We’re going to talk a little bit about Halak’s tenure with the Caps but before that I want to bring up an important part of this story. Rostislav Klesla made the decision to not report to the Buffalo Sabres’. Instead, he opted for retirement. After a year of battling through injuries, an AHL stint, and a being traded twice, Rusty decided to bid farewell to the NHL in order to recover and prepare to play next season in Europe. The reason that I think this is important is because it’s a simple reminder that there is a human side to sports. That side of the game often goes overlooked or pushed aside by fans. Injuries, trades, and stints in the minors can take a toll on players and their families. Some players play until they can’t anymore and retire with an organization they spent their whole career with. Others sort of fade away over time and become one of those players that gets mentioned on a broadcast a few years later and you think to yourself “I remember them” and then proceed to never think about them ever again. At 31 years old and after 14 years in the NHL, Klesla realized it was his time to move on and retired on his own terms, and I respect the hell out of that.

Wherever he happens to be, I hope all is well.

Would you like to talk about Jaroslav Halak now? Halak started 12 games for the Capitals and went 5-4-3 in those games. Halak finished his Caps tenure with a save percentage of .930 and a Goals Against Average of 2.31. These two stats are fine but they aren’t the best for actually determining how good a goaltender is/was. Instead we’ll look at GSAA which stands for Goals Saved Above Average. GSAA shows the number of goals this goalie prevented given their save percentage and number of shots faced compared to the league average on the same number of shots. The higher the number, the more goals prevented. Halak lead the Capitals with a GSAA of 6.00. For reference, Philipp Grubauer and Braden Holtby had a GSAA of 5.41 and 1.10 respectively.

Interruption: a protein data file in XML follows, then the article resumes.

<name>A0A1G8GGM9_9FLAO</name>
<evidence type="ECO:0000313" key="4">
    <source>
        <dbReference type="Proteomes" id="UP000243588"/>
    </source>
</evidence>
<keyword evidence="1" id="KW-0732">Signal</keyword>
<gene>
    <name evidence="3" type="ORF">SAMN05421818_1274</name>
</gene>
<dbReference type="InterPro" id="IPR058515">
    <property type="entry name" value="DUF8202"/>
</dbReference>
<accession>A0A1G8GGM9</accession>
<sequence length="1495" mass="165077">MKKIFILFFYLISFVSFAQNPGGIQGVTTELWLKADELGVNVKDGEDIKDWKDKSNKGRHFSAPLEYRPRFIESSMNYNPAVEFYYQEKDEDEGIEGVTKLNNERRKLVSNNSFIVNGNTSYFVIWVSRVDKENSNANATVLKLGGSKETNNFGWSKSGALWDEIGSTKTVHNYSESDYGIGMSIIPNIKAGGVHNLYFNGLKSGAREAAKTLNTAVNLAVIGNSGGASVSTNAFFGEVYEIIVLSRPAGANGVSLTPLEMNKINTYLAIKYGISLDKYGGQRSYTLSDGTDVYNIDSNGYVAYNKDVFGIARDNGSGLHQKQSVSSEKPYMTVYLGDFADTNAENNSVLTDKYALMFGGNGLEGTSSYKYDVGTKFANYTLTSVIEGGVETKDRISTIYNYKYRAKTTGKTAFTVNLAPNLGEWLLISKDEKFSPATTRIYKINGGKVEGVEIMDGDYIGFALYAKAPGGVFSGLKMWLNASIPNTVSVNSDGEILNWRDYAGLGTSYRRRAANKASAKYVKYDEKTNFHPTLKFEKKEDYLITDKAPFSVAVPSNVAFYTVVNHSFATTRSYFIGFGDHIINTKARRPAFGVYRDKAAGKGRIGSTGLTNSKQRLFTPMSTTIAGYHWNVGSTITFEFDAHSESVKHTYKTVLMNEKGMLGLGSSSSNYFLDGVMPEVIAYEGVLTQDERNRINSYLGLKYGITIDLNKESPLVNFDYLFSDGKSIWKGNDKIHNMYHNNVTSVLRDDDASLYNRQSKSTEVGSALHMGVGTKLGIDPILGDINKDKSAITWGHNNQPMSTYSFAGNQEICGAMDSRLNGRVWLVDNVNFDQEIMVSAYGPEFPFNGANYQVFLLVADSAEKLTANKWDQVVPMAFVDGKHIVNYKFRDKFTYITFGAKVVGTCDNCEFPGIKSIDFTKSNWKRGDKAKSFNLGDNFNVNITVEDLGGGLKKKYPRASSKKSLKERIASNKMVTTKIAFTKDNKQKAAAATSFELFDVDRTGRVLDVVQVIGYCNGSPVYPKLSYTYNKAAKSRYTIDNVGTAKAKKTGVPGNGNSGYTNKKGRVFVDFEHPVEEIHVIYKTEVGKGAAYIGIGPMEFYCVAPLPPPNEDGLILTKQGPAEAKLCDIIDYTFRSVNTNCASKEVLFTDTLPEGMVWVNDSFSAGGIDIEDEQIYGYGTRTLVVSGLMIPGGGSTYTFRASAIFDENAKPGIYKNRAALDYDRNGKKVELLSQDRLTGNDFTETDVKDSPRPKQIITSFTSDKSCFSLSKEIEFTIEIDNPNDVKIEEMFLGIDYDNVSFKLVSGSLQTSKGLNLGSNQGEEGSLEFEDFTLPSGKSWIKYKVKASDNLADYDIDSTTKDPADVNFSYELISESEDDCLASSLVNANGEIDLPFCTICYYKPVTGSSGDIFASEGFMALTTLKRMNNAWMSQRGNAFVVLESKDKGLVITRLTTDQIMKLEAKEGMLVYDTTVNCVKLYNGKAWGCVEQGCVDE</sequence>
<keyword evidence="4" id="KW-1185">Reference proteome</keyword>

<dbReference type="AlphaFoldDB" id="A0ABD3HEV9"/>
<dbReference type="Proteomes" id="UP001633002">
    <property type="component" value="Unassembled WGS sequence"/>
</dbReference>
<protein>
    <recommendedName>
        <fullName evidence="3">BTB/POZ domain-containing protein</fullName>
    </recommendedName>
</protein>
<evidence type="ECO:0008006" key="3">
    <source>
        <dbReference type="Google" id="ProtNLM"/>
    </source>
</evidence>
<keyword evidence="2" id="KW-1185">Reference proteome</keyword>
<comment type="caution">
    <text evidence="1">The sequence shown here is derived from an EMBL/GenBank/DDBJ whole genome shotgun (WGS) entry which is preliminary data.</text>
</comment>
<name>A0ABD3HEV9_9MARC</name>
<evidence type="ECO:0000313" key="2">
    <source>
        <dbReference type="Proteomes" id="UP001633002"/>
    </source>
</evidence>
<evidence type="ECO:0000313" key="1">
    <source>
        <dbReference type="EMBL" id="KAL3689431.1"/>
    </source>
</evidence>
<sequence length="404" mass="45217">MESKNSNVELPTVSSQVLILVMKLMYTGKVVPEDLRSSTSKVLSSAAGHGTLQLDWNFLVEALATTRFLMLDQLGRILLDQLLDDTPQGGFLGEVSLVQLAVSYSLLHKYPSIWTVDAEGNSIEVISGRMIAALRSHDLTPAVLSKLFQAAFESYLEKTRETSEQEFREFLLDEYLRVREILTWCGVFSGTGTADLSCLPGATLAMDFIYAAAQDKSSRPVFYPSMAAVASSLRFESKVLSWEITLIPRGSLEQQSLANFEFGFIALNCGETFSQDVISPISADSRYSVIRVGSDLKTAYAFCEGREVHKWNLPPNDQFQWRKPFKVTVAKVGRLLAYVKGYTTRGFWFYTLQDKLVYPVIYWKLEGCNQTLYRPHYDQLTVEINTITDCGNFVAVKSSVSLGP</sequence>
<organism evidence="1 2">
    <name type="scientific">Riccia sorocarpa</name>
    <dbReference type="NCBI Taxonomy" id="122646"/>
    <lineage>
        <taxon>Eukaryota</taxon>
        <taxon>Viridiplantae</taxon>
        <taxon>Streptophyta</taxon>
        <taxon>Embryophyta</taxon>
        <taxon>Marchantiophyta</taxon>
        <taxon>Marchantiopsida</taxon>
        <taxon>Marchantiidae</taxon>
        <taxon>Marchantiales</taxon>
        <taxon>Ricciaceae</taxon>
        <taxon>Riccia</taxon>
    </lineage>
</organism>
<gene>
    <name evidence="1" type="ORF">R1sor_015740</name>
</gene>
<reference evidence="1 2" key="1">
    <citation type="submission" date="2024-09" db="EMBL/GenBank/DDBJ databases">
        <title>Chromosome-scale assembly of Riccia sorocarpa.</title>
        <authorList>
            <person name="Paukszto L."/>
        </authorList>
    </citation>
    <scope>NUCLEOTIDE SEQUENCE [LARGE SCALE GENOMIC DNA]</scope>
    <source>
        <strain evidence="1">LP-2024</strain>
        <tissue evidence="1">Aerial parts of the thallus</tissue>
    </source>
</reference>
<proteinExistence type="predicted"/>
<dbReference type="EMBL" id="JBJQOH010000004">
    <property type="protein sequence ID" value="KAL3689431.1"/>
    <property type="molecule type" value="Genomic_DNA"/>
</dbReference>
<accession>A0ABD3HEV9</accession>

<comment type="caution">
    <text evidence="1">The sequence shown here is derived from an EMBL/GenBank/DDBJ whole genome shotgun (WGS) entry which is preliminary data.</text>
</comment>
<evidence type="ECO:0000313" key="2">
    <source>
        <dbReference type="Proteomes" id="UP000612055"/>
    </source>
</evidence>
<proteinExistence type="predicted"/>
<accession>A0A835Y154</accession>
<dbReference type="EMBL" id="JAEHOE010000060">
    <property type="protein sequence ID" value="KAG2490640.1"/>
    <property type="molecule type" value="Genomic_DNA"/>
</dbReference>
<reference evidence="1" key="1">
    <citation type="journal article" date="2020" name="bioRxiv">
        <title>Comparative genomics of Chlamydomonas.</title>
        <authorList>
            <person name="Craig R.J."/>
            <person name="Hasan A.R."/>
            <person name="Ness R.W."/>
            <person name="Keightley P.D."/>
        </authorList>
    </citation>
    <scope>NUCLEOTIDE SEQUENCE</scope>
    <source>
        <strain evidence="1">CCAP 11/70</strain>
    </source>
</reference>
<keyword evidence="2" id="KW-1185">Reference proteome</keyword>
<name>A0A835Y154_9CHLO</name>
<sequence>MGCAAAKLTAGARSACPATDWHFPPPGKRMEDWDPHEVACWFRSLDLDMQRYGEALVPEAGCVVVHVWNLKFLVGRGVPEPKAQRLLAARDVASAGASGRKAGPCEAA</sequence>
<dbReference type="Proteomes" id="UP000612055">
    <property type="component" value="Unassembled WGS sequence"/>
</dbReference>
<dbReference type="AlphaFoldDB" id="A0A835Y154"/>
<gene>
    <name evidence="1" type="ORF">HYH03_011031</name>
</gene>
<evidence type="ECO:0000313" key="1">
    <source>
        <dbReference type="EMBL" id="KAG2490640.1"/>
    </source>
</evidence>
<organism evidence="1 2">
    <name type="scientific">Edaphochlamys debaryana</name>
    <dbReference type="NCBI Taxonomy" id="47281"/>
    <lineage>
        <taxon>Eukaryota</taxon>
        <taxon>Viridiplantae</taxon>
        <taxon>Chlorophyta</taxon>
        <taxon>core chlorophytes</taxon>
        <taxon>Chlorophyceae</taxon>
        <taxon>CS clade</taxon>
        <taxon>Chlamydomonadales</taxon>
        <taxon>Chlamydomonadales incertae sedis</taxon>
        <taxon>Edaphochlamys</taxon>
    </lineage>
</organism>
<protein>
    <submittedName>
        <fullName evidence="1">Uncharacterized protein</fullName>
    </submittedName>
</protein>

At first it was weird but everything about Halak on the Capitals was fine. He quickly became their No.1 goalie for a late playoff push. However, he would leave the Capitals organization with yet another wound, albeit this one was much smaller.

On April 8th, 2014 the Capitals found themselves 4 points out of the playoffs with 4 games remaining. A important date with the St. Louis Blues awaited them. A few hours before the game, Halak tells Head Coach Adam Oates that he isn’t 100% comfortable going against his former team, stating that the trade was still too fresh. It’s important to note that Halak had spent 4 years in St. Louis before he was traded to the Buffalo Sabres’.

Oates was not happy with this decision.

This really soured the relationship between Capitals fans and Halak, but for what it’s worth I understand both sides here. I respect Halak for telling Oates that he wasn’t comfortable with playing because it put the Capitals in position to start someone who was comfortable with playing and therefore gave them a better chance to win, which they did thanks to a great performance by Braden Holtby. On the other hand the Capitals are fighting for their lives and their starting goalie announces just hours before the game that he doesn’t want to play, which isn’t a good look. It’s impossible to say for sure whether or not Halak would have re-signed with the Capitals if this incident had never occurred, but I’m sure that it made the decision easier for both parties.

Unfortunately for the Capitals, they would miss the playoffs by 3 points. Halak would go on to give the Capitals a shutout victory over the Chicago Blackhawks and then left the team for free agency leaving the Capitals net in the hands of Braden Holtby and Philipp Grubauer. Head Coach Adam Oates was fired and replaced with Barry Trotz.

I wonder how that turned out for them.